OK, so not today.
But the whole thing is starting to make me nauseous. I almost threw up when I saw a Dow 20,000 hat. What we want is for no one to recognize it. That the event comes and passes without any sort of hoopla.
Maybe because I have lived through so many thousand crossings, I just think they are the ultimate in bad -- let me get the technical term -- karma where all of the negativists really get to poke fun and holes into anyone who is bullish even if they have been bullish for some time.
It's almost as if the thing you most want to do is hit 20,000 and just go negative, just say, "OK, I have been positive, but that's it, I am out of here."
Why not do that?
Simple: For someone like me, the Dow means so little that I was going to drop it from my performance letters in 2000, my last year as a hedge fund manager. It just seemed dumb to focus on it.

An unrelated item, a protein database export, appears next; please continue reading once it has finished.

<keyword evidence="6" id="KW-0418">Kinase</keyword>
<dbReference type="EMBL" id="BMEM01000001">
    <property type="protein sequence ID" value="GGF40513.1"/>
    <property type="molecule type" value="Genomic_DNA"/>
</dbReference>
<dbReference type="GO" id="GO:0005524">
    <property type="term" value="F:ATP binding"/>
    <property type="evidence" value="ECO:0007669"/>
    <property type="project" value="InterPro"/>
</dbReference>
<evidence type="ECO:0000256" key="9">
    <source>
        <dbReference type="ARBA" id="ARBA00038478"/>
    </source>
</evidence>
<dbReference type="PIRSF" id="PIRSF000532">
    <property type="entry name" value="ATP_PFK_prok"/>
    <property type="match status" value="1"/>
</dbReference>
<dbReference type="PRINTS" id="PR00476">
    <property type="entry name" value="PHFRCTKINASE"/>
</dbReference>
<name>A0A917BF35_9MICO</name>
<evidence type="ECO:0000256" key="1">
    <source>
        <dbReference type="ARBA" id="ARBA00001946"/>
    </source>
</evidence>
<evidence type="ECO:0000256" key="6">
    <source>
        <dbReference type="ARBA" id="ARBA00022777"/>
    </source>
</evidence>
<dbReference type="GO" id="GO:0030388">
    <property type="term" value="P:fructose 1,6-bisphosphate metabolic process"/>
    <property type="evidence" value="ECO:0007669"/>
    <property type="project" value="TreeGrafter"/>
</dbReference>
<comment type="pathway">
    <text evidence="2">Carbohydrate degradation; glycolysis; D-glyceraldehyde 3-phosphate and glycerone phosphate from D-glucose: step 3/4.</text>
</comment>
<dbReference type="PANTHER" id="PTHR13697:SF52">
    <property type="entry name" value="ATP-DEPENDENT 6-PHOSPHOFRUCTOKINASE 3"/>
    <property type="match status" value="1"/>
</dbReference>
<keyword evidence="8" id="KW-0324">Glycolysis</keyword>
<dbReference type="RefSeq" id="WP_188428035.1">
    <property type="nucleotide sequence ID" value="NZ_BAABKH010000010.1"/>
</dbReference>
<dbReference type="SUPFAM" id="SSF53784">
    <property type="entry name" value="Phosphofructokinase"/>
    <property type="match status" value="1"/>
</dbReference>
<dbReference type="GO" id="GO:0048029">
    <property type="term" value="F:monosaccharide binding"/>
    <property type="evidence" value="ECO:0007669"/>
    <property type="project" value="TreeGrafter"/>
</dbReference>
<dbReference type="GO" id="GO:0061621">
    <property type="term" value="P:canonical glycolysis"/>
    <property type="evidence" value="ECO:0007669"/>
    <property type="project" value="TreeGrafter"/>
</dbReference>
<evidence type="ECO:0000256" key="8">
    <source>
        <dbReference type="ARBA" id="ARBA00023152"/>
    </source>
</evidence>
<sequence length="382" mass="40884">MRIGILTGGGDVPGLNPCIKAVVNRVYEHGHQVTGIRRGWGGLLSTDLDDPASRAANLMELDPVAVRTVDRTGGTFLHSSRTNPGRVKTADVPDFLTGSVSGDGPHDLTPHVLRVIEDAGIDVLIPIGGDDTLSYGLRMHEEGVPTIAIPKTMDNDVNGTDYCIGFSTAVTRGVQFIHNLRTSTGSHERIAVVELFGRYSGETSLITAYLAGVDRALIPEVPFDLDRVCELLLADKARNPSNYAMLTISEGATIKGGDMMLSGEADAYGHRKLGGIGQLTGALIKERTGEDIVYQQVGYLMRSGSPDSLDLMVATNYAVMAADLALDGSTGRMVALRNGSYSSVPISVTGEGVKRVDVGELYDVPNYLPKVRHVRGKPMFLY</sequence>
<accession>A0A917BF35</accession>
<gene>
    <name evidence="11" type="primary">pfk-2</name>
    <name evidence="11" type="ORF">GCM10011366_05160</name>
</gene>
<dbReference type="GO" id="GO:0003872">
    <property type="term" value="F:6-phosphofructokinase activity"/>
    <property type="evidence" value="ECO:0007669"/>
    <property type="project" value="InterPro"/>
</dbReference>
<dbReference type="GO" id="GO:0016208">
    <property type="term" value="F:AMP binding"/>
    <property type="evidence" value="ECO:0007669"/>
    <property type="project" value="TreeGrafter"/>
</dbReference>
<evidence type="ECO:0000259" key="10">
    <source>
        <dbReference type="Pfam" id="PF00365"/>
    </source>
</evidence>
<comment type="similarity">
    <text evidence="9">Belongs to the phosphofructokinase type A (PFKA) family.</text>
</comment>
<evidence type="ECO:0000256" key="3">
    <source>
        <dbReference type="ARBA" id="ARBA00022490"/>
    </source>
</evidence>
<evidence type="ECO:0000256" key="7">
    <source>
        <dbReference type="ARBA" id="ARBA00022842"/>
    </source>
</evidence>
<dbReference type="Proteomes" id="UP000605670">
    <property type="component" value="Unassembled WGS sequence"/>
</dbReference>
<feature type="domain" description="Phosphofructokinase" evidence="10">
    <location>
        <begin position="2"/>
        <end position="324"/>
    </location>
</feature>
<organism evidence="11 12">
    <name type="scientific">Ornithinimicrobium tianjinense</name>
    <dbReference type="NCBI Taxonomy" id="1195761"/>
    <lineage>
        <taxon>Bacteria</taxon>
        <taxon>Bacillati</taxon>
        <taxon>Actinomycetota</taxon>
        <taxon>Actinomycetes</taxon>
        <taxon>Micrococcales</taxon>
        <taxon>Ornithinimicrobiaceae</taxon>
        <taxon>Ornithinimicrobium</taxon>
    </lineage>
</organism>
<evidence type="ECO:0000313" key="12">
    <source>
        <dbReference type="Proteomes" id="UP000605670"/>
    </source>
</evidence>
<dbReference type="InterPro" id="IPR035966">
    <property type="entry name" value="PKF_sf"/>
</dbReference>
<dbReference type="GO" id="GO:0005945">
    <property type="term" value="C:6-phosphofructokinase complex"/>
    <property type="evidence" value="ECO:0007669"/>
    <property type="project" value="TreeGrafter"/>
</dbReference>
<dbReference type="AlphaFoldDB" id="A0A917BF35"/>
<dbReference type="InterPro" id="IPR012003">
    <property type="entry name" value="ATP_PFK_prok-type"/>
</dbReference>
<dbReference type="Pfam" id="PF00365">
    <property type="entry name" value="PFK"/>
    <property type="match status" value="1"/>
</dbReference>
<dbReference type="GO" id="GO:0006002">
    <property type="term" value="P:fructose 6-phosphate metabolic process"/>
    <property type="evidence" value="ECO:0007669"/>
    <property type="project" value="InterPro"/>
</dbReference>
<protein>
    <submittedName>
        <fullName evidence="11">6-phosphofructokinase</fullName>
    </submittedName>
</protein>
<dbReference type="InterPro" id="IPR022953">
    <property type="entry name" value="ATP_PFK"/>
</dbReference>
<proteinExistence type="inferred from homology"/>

But the issue is the scrutiny, and this market doesn't need the scrutiny. I have endlessly talked about what can go wrong within the context of liking the market, and at Dow 20,000 the "what will go wrong" group will quickly overshadow those who like the market, especially as I expect program selling to kick in if we do get there -- and yes, I see the irony of writing "if," not when.
I think the real scrutiny should be on the people who endlessly downgraded a First Horizon (FHN) or a Key (KEY) -- they don't quit -- or who had a sell on CAT or Western Digital (WDC) or who upgrades Nvidia (NVDA) now.
These are the people who are the goats, not the soon-to-be alleged goats, who wear the Dow 20,000 hat knowing that it's really more of a bull's-eye than it is a chapeau.